So you might say every time I visit my friend’s house, I use the inhaler more. They are a smoker. Okay, so now I need to be aware.

Or every time I am on my way to work, when I pass this particular place I use the inhaler, maybe I should take a different route.

But it goes a step beyond that as well. They have gotten the City of Louisville, in Kentucky to roll this out to all their asthma people. And they have a particular issue with pollution in Louisville, because there is a 13 year lifespan difference in people’s expected lifespan depending on where they live in Louisville.

So you live in one place, you live 13 years less than your neighbors. So they are using this application to try and help them identify and to try and help them clean up the City of Louisville, so a really interesting application there.

In CRM, Customer Relationship Management, it was T-Mobile in the U.S. who went through the millions of customer records they had, they went through their billing records, they went through mentions in social media. They had, I think it was 33 million customers, and they were losing customers all over the place.

When they started analyzing the social media mentions, matched it up with the billing records, etcetera, and they started taking preventative action for people they identified as likely to defect, they halved their defections in three months.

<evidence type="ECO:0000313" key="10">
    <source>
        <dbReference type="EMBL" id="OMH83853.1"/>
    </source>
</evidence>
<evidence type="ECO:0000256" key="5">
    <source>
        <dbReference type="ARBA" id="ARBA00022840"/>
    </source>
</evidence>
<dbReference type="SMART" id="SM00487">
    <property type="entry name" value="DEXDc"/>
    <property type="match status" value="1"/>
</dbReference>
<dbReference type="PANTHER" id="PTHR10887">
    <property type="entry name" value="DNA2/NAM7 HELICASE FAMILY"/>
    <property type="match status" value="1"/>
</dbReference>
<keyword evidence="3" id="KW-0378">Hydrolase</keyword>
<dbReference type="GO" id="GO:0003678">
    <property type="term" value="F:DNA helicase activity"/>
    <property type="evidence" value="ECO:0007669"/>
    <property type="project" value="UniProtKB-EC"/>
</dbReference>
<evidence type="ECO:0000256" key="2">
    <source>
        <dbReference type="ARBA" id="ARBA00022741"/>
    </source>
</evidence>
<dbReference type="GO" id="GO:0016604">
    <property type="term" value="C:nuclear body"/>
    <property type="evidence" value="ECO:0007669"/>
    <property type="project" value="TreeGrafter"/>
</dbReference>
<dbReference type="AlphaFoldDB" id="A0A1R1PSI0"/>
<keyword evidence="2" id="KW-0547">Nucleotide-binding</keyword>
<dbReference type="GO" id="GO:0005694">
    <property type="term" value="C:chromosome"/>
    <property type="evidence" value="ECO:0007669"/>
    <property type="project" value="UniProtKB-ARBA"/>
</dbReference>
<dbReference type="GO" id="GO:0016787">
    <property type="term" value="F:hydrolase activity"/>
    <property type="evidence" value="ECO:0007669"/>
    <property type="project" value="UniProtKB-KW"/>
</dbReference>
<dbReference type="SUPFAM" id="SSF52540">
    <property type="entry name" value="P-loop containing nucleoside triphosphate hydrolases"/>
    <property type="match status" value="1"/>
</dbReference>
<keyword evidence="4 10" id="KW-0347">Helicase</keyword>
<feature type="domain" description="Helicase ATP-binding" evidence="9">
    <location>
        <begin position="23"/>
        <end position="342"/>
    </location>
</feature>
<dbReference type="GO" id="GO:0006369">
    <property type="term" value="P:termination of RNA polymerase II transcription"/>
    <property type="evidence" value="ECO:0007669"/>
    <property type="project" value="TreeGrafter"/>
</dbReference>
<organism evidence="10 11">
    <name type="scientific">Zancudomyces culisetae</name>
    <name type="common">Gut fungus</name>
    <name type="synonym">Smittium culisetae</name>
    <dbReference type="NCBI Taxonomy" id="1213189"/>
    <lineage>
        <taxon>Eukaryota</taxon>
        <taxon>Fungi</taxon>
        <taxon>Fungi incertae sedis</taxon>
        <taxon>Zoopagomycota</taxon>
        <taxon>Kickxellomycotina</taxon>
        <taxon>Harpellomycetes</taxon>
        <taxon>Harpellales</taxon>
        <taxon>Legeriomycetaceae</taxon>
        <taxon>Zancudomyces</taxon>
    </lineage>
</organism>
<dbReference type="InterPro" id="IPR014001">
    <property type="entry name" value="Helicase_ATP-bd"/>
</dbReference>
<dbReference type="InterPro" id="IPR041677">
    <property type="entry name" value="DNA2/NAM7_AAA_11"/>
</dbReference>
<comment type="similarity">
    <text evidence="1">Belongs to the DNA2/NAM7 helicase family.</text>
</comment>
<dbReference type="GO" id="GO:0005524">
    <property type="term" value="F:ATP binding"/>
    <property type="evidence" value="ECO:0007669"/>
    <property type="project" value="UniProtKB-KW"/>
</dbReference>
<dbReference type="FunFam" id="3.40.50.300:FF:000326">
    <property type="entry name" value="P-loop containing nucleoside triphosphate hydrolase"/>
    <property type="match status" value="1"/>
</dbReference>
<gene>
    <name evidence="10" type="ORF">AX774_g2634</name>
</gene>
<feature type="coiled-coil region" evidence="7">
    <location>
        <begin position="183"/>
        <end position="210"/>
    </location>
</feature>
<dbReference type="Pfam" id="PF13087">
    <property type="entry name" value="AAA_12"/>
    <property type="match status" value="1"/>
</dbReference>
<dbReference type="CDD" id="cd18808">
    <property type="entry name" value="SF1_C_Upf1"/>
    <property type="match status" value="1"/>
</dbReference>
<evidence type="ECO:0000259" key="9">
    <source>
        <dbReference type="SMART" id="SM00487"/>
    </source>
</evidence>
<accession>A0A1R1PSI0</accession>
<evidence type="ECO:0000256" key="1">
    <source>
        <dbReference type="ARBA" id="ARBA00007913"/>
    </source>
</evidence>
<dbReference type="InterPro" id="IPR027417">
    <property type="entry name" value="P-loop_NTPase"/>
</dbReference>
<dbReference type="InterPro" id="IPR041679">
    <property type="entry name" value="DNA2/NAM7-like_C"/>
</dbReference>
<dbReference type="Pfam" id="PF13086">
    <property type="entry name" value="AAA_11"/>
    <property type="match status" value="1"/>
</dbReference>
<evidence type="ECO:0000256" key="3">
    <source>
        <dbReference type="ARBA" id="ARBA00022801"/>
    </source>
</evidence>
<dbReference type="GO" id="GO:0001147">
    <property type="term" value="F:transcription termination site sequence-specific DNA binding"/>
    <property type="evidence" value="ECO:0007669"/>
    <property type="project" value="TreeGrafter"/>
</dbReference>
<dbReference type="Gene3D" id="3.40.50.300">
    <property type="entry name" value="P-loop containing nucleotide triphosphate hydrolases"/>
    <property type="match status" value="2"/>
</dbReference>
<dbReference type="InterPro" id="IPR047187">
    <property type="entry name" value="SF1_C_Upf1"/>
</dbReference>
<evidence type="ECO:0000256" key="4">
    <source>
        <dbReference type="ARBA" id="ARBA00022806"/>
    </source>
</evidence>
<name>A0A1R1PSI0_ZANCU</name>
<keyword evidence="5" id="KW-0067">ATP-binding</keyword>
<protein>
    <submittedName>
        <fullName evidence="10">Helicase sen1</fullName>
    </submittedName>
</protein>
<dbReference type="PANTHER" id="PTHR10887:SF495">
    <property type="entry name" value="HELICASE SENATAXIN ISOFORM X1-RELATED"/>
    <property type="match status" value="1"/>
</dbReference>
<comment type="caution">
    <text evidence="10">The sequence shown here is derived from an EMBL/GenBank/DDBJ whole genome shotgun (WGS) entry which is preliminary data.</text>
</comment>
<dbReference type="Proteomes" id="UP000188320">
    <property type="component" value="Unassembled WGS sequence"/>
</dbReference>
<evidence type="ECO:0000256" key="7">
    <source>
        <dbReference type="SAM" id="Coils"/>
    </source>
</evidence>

So they cut down on their customer defections, in three months they cut them down by 50%. Amazing!

Brand management; a couple of years ago Nestlé got Greenpeace. They were sourcing palm oil for making their confectionary from unsustainable sources, from — Sinar Mas was the name of the company and they were deforesting Indonesia to make the palm oil.

So Greenpeace put up a very effective viral video campaign to highlight this, and this actually had an impact on Nestlé’s stock price, short-term, small impact, but it had an impact on their stock price, as well as the reputational issues.

Nestlé put in place a Digital Acceleration Team who monitor very closely now mentions of Nestlé online and as a result of that this year, for the first time ever, Nestlé are in the top ten companies in the world in the Reputation Institute’s Repute Track Metric. So they are now considered globally as one of the more reputable industries, at least partly as a result of this.